As it usually is for me, the characters come first. And I love writing dialogue, so once I get my characters talking, they become real people with real emotions and opinions. Everything else flows from there.
Amy: Sydney was one of my stealth favorites! I loved how she knew and loved herself, and how funny her poems were!
Tamara: She’s one of my favorites, too. She has such a strong personality and she’s just so confident. I had the best time writing that Auntie Anne’s poem!
Amy: In all three of your books, Time Between Us, Time After Time (Anna) and Every Last Word (Sam) you have written strong female characters – athletes who know who they are and what they want out of life. But they each struggle with something that rocks them deep at their core and makes them question themselves. However, as a reader I always felt a sense of trust in them – that they would be okay because they were strong. Can you talk about how you developed them in this way?
Tamara: Over the weekend, I found this six-word poem: “In the end, she saved herself.” That’s basically what all my books are about. I like writing stories about young women who are strong to begin with, and through a series of experiences–often both positive and negative–find themselves stronger in the end.
I don’t think girls have to be athletes to be strong, but it’s something I didn’t have when I was young and looking back I wished I had. I discovered running when I was in my early 20s, right after college. I hated it at first, but once I got into it, I realized how mental it is. I needed that–I needed to run with music in my ears, pushing myself to go another mile, patting myself on the back when I did it. It worked for me. I remember telling one of my bosses that I needed to do two things for myself in order to remain sane: Run and write. I made Anna in Time Between Us a runner in honor of those years.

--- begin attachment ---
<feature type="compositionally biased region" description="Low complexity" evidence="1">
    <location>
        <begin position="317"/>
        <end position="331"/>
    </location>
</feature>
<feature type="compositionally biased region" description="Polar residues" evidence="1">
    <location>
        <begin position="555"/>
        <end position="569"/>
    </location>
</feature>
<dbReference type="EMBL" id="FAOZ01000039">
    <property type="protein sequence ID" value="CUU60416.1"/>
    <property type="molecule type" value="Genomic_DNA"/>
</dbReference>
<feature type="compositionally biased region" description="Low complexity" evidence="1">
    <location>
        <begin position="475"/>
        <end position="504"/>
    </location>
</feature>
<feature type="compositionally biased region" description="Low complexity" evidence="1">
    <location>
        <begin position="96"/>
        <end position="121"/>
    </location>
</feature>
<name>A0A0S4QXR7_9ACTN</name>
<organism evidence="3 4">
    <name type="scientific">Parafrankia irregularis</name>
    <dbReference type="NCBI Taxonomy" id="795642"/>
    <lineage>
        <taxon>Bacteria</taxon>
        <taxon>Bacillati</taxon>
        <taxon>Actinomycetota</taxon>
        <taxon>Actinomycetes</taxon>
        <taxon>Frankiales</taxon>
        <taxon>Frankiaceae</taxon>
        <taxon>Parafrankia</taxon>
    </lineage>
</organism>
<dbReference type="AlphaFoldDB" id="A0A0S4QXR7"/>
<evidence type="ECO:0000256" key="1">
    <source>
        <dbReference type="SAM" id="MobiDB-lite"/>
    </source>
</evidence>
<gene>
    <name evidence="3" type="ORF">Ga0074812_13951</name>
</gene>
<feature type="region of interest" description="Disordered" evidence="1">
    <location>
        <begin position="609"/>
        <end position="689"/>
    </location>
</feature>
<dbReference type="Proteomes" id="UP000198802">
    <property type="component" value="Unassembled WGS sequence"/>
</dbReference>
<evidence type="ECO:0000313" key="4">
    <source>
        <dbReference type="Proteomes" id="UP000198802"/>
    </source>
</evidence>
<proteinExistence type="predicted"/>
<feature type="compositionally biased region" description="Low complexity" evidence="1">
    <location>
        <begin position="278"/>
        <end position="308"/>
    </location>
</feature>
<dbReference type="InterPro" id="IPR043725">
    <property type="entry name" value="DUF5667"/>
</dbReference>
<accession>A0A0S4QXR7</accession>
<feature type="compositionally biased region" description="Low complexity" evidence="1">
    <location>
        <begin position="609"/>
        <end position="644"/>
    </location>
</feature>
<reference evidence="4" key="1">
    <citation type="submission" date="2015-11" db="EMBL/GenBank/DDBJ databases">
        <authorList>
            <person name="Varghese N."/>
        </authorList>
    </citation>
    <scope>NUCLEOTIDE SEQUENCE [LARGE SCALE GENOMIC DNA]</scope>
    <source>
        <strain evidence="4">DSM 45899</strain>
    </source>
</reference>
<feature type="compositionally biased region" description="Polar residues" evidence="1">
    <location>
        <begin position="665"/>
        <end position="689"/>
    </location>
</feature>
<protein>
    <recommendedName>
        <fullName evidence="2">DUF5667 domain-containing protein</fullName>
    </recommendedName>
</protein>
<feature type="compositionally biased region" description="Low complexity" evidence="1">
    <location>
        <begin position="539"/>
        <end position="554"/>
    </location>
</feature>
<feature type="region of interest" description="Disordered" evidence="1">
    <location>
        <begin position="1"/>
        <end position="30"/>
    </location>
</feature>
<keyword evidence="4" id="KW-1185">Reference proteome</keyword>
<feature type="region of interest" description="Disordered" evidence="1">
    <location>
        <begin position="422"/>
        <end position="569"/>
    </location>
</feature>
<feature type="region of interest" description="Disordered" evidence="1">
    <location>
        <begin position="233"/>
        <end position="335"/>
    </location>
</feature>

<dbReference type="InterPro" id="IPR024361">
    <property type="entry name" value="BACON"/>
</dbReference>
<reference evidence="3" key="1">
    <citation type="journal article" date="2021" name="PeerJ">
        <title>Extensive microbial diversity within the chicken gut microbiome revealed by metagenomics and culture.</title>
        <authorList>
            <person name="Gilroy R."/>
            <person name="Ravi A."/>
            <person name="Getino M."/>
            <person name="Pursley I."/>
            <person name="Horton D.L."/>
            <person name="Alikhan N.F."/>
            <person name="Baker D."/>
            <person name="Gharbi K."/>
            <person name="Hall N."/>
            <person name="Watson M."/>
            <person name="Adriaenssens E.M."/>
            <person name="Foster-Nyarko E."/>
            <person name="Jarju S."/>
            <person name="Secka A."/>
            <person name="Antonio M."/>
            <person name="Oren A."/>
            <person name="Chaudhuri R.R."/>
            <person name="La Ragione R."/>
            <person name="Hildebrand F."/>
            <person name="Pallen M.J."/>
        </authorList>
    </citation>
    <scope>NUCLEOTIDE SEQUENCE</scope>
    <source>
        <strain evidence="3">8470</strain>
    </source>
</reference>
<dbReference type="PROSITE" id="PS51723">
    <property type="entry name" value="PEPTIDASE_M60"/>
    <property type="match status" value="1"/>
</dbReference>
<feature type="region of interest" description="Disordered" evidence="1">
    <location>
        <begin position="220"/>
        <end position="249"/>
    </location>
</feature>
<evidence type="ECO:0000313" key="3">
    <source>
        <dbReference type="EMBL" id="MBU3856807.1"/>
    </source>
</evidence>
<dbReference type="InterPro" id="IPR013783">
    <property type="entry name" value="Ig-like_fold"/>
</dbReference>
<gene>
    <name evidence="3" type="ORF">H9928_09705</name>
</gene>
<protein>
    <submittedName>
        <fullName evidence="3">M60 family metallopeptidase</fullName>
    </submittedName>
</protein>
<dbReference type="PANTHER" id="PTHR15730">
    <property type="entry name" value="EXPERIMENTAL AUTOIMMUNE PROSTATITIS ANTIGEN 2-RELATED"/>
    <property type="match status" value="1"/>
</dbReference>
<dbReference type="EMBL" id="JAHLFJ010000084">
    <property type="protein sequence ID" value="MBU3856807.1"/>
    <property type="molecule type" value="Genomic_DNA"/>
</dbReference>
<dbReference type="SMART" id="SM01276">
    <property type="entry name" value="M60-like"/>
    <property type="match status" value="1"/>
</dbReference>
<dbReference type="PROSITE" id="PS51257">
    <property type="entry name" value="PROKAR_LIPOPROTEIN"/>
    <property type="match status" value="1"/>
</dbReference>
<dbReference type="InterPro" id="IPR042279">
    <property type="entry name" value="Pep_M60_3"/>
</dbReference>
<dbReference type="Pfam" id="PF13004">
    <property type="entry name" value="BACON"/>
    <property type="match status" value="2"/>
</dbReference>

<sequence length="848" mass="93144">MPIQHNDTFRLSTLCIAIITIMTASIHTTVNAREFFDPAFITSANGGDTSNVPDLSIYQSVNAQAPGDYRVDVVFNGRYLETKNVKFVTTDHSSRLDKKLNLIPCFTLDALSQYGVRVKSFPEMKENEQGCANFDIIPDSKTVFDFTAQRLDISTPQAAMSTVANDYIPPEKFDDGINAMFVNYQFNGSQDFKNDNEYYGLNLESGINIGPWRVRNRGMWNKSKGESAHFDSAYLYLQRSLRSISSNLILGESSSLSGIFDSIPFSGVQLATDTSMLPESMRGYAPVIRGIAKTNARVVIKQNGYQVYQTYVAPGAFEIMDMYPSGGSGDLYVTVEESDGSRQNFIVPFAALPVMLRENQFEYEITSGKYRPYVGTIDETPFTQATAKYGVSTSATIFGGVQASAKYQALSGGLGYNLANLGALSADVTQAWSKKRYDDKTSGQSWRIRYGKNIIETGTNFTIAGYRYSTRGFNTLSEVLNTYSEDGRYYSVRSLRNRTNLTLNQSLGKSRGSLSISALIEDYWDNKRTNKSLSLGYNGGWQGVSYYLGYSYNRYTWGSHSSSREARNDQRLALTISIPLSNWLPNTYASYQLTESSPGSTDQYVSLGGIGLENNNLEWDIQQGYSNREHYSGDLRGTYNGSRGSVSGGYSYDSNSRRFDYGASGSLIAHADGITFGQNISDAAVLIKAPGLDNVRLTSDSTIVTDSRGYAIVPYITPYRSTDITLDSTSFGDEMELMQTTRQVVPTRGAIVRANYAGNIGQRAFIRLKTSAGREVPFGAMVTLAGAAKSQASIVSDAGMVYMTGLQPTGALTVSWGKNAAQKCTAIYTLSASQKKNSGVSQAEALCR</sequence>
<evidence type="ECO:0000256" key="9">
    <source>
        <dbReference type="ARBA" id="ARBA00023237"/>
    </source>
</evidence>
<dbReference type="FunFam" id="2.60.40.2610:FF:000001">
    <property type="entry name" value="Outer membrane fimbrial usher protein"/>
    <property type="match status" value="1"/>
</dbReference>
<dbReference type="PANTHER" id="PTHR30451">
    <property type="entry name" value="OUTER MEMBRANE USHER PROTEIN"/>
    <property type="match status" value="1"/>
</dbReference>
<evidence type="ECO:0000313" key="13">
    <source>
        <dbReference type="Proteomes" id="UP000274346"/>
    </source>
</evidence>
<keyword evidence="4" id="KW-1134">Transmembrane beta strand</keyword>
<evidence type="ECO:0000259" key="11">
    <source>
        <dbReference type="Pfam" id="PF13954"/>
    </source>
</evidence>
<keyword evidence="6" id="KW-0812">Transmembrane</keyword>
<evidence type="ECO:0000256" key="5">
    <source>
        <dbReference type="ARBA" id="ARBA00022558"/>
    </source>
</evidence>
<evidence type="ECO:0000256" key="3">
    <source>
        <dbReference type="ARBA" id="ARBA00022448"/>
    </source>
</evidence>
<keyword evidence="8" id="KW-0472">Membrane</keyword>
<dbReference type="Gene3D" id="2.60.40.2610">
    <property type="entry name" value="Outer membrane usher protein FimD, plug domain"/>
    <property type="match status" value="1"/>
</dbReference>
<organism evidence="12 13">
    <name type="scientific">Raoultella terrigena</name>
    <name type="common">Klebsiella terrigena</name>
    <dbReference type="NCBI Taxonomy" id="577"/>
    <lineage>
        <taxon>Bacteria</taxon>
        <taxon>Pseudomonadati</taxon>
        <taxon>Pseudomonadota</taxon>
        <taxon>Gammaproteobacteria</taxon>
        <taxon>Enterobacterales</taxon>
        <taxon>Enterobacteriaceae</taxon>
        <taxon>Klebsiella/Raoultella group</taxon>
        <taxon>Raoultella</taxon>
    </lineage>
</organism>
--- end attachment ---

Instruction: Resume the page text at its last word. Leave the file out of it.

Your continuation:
I made Sam in Every Last Word a swimmer for different reasons. I knew early on that water would soothe her mind, so that sport fit perfectly. Plus, my kids used to swim and when I was first drafting this novel, I was spending a lot of time around pools watching these kids and teens push themselves in the water. Their dedication is pretty phenomenal.
But I knew Sam needed to be an athlete because I wanted to address that popular misconception that people who are struggling with their mental health “just need to exercise more.” That’s not true. Elite athletes have depression. Exercise helps a lot of people feel better/stronger, but for many people, it’s only one piece of a very complex puzzle. Sam needs medication, weekly therapy, and her swim routine. It’s no accident that all three pieces are there for Sam. Whatever you need to manage your mental health is what YOU need. If exercise alone works for you, that’s fantastic. If it doesn’t, there’s nothing wrong with adding to the mix.
Amy: Can you talk a little about mental health for teens? I know this issue has reached a crisis point in some places in the Bay Area where you live. Every Last Word gives such an inspiring example of a teenager overcoming her issues, with the support of a great therapist and her mom and new friends. What more would you like to say to a teen who might read and respond to this story but not know what to do next to help themselves?